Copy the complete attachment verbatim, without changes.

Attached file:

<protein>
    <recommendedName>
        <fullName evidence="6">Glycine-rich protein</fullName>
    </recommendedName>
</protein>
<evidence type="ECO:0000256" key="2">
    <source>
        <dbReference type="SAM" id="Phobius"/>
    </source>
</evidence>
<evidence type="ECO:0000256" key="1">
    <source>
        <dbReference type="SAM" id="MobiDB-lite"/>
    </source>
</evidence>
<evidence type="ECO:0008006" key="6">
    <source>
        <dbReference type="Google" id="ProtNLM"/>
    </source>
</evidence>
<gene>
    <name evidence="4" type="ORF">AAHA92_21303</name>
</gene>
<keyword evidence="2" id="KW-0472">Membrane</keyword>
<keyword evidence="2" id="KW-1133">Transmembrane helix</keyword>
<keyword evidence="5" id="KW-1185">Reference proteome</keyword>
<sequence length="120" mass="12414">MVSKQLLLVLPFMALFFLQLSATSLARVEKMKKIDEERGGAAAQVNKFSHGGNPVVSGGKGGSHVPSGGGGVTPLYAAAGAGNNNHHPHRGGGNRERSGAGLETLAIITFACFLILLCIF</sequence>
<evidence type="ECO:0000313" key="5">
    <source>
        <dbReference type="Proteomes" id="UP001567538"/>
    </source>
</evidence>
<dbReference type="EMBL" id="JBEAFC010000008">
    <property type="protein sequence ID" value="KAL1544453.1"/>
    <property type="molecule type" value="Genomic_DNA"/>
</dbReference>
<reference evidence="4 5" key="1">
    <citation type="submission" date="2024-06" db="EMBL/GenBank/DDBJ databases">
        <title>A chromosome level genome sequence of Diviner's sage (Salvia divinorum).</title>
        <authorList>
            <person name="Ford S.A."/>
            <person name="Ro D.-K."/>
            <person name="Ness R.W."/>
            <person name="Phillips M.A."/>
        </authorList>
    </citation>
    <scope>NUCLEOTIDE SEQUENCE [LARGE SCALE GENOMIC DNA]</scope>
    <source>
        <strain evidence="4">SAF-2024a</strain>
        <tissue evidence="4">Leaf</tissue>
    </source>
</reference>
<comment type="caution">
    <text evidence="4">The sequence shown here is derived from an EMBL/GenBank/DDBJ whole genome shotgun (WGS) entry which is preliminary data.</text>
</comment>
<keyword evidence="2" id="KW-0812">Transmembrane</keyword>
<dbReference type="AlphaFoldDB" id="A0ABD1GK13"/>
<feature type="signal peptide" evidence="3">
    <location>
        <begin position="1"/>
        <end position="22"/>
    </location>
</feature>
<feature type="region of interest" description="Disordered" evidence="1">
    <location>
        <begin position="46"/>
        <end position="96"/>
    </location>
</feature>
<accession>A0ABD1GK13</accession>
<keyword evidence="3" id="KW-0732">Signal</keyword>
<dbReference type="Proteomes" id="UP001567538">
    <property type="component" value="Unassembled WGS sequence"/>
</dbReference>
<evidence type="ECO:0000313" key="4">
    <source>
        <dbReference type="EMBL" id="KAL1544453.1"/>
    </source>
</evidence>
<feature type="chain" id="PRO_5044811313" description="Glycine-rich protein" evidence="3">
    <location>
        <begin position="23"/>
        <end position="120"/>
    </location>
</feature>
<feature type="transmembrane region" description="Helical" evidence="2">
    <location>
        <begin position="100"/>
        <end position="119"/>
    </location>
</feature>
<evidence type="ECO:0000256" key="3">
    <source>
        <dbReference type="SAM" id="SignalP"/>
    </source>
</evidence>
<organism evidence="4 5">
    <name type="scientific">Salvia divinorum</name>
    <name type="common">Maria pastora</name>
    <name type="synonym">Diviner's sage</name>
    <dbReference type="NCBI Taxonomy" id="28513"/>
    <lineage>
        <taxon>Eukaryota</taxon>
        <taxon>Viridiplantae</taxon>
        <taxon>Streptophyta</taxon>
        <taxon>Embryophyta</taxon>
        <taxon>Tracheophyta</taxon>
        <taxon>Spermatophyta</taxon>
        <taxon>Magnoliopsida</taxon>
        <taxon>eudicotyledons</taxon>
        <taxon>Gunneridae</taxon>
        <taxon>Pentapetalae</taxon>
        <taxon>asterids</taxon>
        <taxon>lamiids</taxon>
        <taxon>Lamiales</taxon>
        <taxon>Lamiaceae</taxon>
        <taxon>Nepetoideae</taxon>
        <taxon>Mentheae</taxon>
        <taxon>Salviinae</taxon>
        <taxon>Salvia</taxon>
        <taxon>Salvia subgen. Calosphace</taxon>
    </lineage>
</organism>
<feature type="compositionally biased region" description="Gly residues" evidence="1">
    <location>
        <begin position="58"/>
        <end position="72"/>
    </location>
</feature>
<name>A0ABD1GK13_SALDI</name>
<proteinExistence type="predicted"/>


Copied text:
<protein>
    <recommendedName>
        <fullName evidence="6">Glycine-rich protein</fullName>
    </recommendedName>
</protein>
<evidence type="ECO:0000256" key="2">
    <source>
        <dbReference type="SAM" id="Phobius"/>
    </source>
</evidence>
<evidence type="ECO:0000256" key="1">
    <source>
        <dbReference type="SAM" id="MobiDB-lite"/>
    </source>
</evidence>
<evidence type="ECO:0008006" key="6">
    <source>
        <dbReference type="Google" id="ProtNLM"/>
    </source>
</evidence>
<gene>
    <name evidence="4" type="ORF">AAHA92_21303</name>
</gene>
<keyword evidence="2" id="KW-0472">Membrane</keyword>
<keyword evidence="2" id="KW-1133">Transmembrane helix</keyword>
<keyword evidence="5" id="KW-1185">Reference proteome</keyword>
<sequence length="120" mass="12414">MVSKQLLLVLPFMALFFLQLSATSLARVEKMKKIDEERGGAAAQVNKFSHGGNPVVSGGKGGSHVPSGGGGVTPLYAAAGAGNNNHHPHRGGGNRERSGAGLETLAIITFACFLILLCIF</sequence>
<evidence type="ECO:0000313" key="5">
    <source>
        <dbReference type="Proteomes" id="UP001567538"/>
    </source>
</evidence>
<dbReference type="EMBL" id="JBEAFC010000008">
    <property type="protein sequence ID" value="KAL1544453.1"/>
    <property type="molecule type" value="Genomic_DNA"/>
</dbReference>
<reference evidence="4 5" key="1">
    <citation type="submission" date="2024-06" db="EMBL/GenBank/DDBJ databases">
        <title>A chromosome level genome sequence of Diviner's sage (Salvia divinorum).</title>
        <authorList>
            <person name="Ford S.A."/>
            <person name="Ro D.-K."/>
            <person name="Ness R.W."/>
            <person name="Phillips M.A."/>
        </authorList>
    </citation>
    <scope>NUCLEOTIDE SEQUENCE [LARGE SCALE GENOMIC DNA]</scope>
    <source>
        <strain evidence="4">SAF-2024a</strain>
        <tissue evidence="4">Leaf</tissue>
    </source>
</reference>
<comment type="caution">
    <text evidence="4">The sequence shown here is derived from an EMBL/GenBank/DDBJ whole genome shotgun (WGS) entry which is preliminary data.</text>
</comment>
<keyword evidence="2" id="KW-0812">Transmembrane</keyword>
<dbReference type="AlphaFoldDB" id="A0ABD1GK13"/>
<feature type="signal peptide" evidence="3">
    <location>
        <begin position="1"/>
        <end position="22"/>
    </location>
</feature>
<feature type="region of interest" description="Disordered" evidence="1">
    <location>
        <begin position="46"/>
        <end position="96"/>
    </location>
</feature>
<accession>A0ABD1GK13</accession>
<keyword evidence="3" id="KW-0732">Signal</keyword>
<dbReference type="Proteomes" id="UP001567538">
    <property type="component" value="Unassembled WGS sequence"/>
</dbReference>
<evidence type="ECO:0000313" key="4">
    <source>
        <dbReference type="EMBL" id="KAL1544453.1"/>
    </source>
</evidence>
<feature type="chain" id="PRO_5044811313" description="Glycine-rich protein" evidence="3">
    <location>
        <begin position="23"/>
        <end position="120"/>
    </location>
</feature>
<feature type="transmembrane region" description="Helical" evidence="2">
    <location>
        <begin position="100"/>
        <end position="119"/>
    </location>
</feature>
<evidence type="ECO:0000256" key="3">
    <source>
        <dbReference type="SAM" id="SignalP"/>
    </source>
</evidence>
<organism evidence="4 5">
    <name type="scientific">Salvia divinorum</name>
    <name type="common">Maria pastora</name>
    <name type="synonym">Diviner's sage</name>
    <dbReference type="NCBI Taxonomy" id="28513"/>
    <lineage>
        <taxon>Eukaryota</taxon>
        <taxon>Viridiplantae</taxon>
        <taxon>Streptophyta</taxon>
        <taxon>Embryophyta</taxon>
        <taxon>Tracheophyta</taxon>
        <taxon>Spermatophyta</taxon>
        <taxon>Magnoliopsida</taxon>
        <taxon>eudicotyledons</taxon>
        <taxon>Gunneridae</taxon>
        <taxon>Pentapetalae</taxon>
        <taxon>asterids</taxon>
        <taxon>lamiids</taxon>
        <taxon>Lamiales</taxon>
        <taxon>Lamiaceae</taxon>
        <taxon>Nepetoideae</taxon>
        <taxon>Mentheae</taxon>
        <taxon>Salviinae</taxon>
        <taxon>Salvia</taxon>
        <taxon>Salvia subgen. Calosphace</taxon>
    </lineage>
</organism>
<feature type="compositionally biased region" description="Gly residues" evidence="1">
    <location>
        <begin position="58"/>
        <end position="72"/>
    </location>
</feature>
<name>A0ABD1GK13_SALDI</name>
<proteinExistence type="predicted"/>